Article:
(This post was originally published on October 10, 2017. We’ve updated it for accuracy and completeness.)
Over half (57%) of consumers say social media like Facebook influences their shopping decisions. Shopify is taking note and they’re make it easier to set up shop on Facebook and integrate it with their software.
A few years ago, Shopify released an app called Shopify Facebook Store that allows merchants to set up a fully integrated store on Facebook. Expanding your selling to social media sites can be an excellent tactic to increase traffic to your online store, improve engagement with your Facebook fans, and increase sales.
But, selling on Facebook may not be a tactic that everyone should use.
Let’s dive into how the Shopify Facebook app could help your business, and why you should (and shouldn’t) consider using it.
Benefits of a Shopify Facebook Store
There are three main ways a Shopify Facebook Store can help grow your business.
1) Increase brand awareness using typical social indicators (likes, shares, promotions, etc.).
2) Increase sales by putting your products where your customers already are. 78% of American consumers say they’ve discovered products on Facebook.
3) Create an online store with fewer resources and less time than building out a custom online store.
It isn’t a good idea to seek all these benefits equally. You should prioritize them and focus on what you consider as most important. And, remember what is best for your competitor may not be best for you.
Questions You Should Ask Before Selling on Facebook
If you’re considering adding a Facebook store to your online selling sttategy, ask yourself the following questions:
Do you already have an online store? If so, think about the impact a Facebook Store will have. Will you be distracting your customers from your main storefront or will you be opening yourself to new markets?
If you don’t have an online store yet, what is your long-term strategy? Creating a Facebook Store can be a low friction way to get started, but what about the future? Where do you want to be one year from now?
It’s important to consider the difference between an “owned” and “rented” web properties. If you build your own website, that’s an “owned” property. You call the shots. You decide the strategic direction.
A Facebook page is “rented” (even if it’s free). If Facebook decides they want to shut you down for any reason, that’s their prerogative. Maybe they decide to disable Facebook pages for strategic reasons. Maybe they want to start charging $1000/month for one. Neither are likely, but the point is the same. You don’t own your Facebook store. You are at their mercy.
When considering your long-term strategy, I do not recommend you build a company on borrowed land. Eventually you’ll need to focus on your own web property. That said, a Facebook store could have some significant tactical and/or short-term benefits.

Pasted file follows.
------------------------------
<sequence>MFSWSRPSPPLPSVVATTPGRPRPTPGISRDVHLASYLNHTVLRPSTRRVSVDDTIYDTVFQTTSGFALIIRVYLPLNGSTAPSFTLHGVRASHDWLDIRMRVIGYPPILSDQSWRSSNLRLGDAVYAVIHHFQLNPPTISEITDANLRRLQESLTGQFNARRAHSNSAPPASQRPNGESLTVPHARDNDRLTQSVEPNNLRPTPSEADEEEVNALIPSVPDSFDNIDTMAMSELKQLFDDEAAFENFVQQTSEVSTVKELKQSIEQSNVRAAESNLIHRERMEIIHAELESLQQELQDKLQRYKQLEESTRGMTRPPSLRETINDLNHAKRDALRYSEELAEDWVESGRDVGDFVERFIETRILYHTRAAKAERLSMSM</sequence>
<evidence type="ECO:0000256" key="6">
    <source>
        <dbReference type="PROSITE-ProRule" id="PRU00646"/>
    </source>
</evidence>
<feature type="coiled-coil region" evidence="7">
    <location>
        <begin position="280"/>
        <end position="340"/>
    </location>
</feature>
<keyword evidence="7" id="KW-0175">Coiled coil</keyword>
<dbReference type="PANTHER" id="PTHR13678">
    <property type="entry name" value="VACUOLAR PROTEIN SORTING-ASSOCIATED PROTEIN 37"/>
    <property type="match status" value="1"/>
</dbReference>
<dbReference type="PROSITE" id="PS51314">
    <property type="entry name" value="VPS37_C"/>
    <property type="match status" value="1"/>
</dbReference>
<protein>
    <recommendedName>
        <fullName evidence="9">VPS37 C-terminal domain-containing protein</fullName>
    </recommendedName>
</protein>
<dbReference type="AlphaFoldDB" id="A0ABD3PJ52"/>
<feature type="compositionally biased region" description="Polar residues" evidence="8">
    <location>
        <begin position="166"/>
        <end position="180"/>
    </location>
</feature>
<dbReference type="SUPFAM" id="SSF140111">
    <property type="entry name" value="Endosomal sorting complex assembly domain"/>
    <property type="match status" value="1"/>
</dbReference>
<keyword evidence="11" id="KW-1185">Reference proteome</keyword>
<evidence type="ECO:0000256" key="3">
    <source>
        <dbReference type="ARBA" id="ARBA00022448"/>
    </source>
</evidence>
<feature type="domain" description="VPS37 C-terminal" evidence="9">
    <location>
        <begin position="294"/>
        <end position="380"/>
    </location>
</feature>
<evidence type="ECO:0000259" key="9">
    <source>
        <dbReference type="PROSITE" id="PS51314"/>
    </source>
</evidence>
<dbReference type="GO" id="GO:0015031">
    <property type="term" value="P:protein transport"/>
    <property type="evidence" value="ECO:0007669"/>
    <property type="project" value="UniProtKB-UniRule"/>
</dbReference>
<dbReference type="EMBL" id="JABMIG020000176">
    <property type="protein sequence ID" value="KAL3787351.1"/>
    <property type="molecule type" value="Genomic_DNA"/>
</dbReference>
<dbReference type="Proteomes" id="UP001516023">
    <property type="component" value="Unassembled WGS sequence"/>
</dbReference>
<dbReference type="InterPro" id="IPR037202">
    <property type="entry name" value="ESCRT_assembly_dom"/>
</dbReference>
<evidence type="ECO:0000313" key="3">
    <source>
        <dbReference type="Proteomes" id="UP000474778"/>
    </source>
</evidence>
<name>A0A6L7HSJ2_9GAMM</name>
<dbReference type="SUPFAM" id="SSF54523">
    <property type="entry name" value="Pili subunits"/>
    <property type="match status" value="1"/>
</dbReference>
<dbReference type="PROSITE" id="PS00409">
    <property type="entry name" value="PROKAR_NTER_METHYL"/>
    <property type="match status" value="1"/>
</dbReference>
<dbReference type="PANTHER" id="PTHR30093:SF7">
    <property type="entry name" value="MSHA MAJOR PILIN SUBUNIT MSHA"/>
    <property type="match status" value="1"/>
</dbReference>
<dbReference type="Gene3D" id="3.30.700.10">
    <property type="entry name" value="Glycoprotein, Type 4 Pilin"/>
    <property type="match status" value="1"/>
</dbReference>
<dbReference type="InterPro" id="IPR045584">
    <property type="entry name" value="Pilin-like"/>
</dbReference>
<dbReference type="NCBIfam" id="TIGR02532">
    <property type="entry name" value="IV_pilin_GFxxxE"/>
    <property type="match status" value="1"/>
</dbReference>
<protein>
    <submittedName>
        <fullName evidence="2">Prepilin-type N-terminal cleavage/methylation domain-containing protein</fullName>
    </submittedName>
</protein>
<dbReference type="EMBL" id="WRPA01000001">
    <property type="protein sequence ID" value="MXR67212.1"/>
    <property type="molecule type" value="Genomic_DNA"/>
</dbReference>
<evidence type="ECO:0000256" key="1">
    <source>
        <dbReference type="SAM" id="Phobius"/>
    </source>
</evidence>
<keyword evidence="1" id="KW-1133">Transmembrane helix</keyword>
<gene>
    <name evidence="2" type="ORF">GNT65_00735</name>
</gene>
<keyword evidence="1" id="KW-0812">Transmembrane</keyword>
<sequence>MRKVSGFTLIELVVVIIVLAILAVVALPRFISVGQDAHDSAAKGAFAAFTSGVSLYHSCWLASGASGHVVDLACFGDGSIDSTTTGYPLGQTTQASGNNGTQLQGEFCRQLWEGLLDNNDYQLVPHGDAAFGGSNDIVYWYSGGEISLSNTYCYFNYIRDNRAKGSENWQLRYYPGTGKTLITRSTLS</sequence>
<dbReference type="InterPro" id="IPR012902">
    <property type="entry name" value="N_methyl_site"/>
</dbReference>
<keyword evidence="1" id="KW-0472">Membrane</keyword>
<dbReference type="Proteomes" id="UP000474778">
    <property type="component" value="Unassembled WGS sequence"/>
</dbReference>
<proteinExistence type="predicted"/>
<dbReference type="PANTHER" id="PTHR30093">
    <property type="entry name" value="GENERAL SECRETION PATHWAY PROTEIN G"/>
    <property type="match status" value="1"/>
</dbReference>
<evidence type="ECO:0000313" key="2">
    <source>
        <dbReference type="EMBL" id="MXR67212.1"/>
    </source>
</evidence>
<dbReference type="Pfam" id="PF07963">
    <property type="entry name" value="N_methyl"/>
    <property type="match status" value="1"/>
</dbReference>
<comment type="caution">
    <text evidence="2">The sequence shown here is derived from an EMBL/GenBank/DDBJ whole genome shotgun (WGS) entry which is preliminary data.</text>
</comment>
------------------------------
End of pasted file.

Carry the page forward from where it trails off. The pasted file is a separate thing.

What is your goal for Facebook? Are you trying to increase sales or increase awareness of your brand? A Facebook store can remove barriers to sales (your customer doesn’t even need to leave Facebook). It can also distract them, if you’re trying to ultimately bring them to your online store. Be clear about your intentions.
Is the Shopify Facebook Store the best approach for you? Shopify is fully integrated with Facebook so product details, images, and inventory sync automatically with Shopify, much like how nChannel helps you integrate Shopify with your business systems.
What other channels are you selling in? What about marketplaces like Amazon or eBay? Do you have brick-and-mortar stores? Like any facet of your online selling strategy, your Facebook store will not live in a vacuum.
Getting Started with a Shopify Facebook Store
Creating your new Shopify Facebook Store is relatively easy, especially if you’re already familiar with Shopify. Look at this quick reference for the necessary steps to set up a Shop on your Facebook Page. Briefly, it looks about like this.
1) First, check out their Facebook app page on Shopify’s marketplace.
2) Once logged in to Shopify, connect your Facebook account to create the tab on your Facebook page.
3) Load your product data and use Shopify how you otherwise would (including setting up payment and fulfillment options).
4) Run Facebook Ads by following this step by step guide.
Whether you’re trying to get off the ground quickly as a new business or expanding what you’ve already built, there is very little friction.
Consider the Future
The long-term benefit of using Shopify, with or without Facebook, is that it gives you a platform for growing your business over time. There’s an eclectic marketplace of apps for improving how you use Shopify. It’s also a highly familiar, highly supported platform.
Be sure to consider what happens when you become successful. You’re going to expand. You’ll likely add new channels. You’ll need to start using platforms like an ERP or start implementing advanced fulfillment options, like drop shipping.
You won’t be able to ride Shopify alone the entire way there.
Continue to Improve Your Shopify Store
Check out these articles on how to further improve your Shopify webstore.
- 3 Ways to Integrate NetSuite with Shopify
- How to Choose a Shopify-ERP Solution
- Shopify Capital and Shopify Capital Alternatives
- Shopify vs Etsy: Should You Sell on a Marketplace or Webstore?
- Shopify Adds New Multi-Location Inventory Capabilities: What it Means for Your Business
- Shopify Multiple Stores: How to Overcome Common Challenges
- Shopify’s Import Product Features: Why It Falls Short for Multichannel Merchants
- How to Find and Sell Wholesale Products on Shopify
- 5 Shopify SEO Problems & Tips To Solve Them
- Top 5 Shopify Shipping Apps
For even more articles about Shopify, click the “Shopify” tag link below to see a full list